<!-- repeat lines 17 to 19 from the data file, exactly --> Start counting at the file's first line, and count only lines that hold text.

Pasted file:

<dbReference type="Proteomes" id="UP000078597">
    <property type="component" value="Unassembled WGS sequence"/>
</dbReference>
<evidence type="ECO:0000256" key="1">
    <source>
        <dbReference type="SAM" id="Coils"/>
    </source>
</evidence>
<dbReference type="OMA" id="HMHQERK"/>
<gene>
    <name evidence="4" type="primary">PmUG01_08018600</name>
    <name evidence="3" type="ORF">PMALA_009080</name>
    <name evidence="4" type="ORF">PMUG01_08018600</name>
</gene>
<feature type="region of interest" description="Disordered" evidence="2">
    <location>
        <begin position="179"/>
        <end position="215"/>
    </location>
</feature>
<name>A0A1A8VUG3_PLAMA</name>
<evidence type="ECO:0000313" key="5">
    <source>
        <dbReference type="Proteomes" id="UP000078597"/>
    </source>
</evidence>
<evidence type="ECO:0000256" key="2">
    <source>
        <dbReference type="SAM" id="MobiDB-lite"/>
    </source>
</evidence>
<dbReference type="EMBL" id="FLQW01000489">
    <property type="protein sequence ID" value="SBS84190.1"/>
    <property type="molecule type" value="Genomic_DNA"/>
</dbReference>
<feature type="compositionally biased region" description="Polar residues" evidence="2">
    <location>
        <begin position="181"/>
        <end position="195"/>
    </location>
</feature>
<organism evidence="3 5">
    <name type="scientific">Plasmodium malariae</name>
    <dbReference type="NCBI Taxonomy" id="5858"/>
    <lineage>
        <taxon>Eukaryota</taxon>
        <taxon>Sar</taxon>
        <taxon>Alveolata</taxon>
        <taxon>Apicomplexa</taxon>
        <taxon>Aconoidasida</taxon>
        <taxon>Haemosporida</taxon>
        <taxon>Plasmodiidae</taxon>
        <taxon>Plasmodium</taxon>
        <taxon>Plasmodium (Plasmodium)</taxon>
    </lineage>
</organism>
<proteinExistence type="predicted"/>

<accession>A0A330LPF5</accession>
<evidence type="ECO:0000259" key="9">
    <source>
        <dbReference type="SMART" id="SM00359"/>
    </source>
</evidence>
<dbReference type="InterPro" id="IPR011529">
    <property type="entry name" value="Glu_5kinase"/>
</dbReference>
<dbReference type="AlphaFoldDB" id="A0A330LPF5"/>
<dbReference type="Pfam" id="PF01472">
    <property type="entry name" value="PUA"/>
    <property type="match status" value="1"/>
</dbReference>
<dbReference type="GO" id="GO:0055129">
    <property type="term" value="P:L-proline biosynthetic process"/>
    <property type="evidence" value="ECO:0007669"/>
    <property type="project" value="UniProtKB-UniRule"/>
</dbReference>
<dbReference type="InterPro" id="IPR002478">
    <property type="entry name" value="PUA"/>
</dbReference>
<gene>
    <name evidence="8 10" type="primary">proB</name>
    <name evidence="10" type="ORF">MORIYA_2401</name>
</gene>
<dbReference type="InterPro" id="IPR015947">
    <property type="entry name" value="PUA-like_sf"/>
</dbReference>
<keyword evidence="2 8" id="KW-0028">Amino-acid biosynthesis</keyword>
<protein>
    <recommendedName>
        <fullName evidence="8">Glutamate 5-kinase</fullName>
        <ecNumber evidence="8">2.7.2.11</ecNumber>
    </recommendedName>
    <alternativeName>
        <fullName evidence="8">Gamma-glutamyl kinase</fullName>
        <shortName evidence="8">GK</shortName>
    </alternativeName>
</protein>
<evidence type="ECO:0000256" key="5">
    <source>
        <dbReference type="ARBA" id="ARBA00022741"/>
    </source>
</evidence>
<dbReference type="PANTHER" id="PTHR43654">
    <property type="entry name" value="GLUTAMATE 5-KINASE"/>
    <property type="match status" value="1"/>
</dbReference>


        <begin position="179"/>
        <end position="215"/>
    </location>